tube bacteria of Neolithic man with those of the present day modern
cause of Ötzi's death (8/29/07)
researchers claimed to have found the the exact cause of the iceman's
death, another team of scientists begs to disagree. Yes, they say, the
Iceman was seriously wounded by an arrow, which caused him to lose
consciousness, but a subsequent head wound was ultimately responsible for
(Andreas Lippert, a prehistory professor at the University of Vienna, Paul
Gostner and Patrizia Pernter, radiologists at the Bolzano regional
hospital, and Eduard Egarter Vigl, a pathologist at the hospital) reached
their conclusion by studying the Iceman's position.
two possible scenarios:
believe that he may have hit his head after losing consciousness and
unconscious Iceman was hit in the head by his attacker, which killed him.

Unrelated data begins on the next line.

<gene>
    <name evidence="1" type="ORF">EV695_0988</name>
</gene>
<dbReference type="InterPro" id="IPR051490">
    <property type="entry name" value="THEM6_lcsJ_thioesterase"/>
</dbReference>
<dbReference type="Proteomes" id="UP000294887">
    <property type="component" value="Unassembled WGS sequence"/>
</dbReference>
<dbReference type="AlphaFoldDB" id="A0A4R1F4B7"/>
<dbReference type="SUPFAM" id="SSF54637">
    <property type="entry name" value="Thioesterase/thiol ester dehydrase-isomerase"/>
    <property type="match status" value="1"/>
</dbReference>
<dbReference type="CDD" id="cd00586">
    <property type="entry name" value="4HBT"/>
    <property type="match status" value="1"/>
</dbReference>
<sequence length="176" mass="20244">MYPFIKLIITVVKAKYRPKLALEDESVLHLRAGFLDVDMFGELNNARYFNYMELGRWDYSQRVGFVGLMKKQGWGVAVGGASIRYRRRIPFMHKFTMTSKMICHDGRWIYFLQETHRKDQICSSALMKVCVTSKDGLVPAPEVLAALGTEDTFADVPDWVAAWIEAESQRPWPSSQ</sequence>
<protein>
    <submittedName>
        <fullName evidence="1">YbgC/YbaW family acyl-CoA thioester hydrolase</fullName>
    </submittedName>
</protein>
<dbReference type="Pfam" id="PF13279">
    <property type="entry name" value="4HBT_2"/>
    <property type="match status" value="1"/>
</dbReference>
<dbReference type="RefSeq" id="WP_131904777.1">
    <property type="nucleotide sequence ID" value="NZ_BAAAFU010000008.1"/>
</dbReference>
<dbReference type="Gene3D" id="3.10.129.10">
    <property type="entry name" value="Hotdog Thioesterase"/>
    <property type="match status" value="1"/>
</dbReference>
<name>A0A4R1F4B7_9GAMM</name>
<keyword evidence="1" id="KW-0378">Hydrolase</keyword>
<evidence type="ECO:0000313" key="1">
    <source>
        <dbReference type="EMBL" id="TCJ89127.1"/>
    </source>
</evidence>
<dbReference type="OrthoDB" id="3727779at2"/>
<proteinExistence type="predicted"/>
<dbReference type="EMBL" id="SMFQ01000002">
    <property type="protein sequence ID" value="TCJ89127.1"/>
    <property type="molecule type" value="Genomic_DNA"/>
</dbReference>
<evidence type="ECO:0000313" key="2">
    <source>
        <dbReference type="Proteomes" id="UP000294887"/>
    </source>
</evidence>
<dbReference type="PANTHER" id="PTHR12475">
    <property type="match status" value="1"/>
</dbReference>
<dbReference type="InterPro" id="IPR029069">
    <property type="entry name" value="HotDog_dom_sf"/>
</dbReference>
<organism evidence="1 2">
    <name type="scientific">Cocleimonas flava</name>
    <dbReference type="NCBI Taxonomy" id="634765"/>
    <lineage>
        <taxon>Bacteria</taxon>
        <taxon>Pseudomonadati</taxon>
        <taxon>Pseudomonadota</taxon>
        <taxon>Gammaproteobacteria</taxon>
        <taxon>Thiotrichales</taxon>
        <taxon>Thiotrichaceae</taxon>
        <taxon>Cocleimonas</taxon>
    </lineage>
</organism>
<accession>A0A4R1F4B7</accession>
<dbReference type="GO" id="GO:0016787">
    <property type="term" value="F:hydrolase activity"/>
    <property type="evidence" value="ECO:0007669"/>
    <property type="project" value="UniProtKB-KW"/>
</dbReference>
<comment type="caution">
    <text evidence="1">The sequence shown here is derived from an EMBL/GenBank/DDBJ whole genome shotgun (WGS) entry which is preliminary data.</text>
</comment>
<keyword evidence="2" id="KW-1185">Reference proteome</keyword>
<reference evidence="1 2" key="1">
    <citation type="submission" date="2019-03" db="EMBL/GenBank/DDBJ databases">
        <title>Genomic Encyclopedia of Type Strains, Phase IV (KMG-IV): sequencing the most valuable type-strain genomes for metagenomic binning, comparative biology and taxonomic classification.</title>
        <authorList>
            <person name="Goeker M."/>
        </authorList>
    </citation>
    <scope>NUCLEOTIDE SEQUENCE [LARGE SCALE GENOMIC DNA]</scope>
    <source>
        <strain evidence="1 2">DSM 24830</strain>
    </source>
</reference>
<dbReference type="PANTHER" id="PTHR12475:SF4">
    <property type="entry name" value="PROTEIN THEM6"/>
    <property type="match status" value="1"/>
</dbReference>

case, after the Iceman was dead, his attacker turned the body over and
removed the arrow shaft (the design of which might have identified him).
Results of the
analysis were published in Germania.
of Ötzi's death is finally official (6/6/07)
researchers have pinpointed the exact cause of the iceman's death.
Although researchers knew that Ötzi had been injured by an arrow, they
were never quite sure whether he froze to
death before the injury could kill him or how long he survived.
By using a
multi-slice CT-scan at the University of Zurich, researchers led by Frank
Rühli, were able to piece together views of the iceman's shoulder showing
the wound. By doing this, they established that "the
arrow had torn a hole in an artery beneath his left collarbone, leading to
a massive loss of blood. That, in turn, caused
Ötzi to go into shock and suffer a
heart attack, according to the article published online in the Journal of
Archaeological Science. Even today, the chances of surviving such an
injury long enough to receive hospital treatment are only 40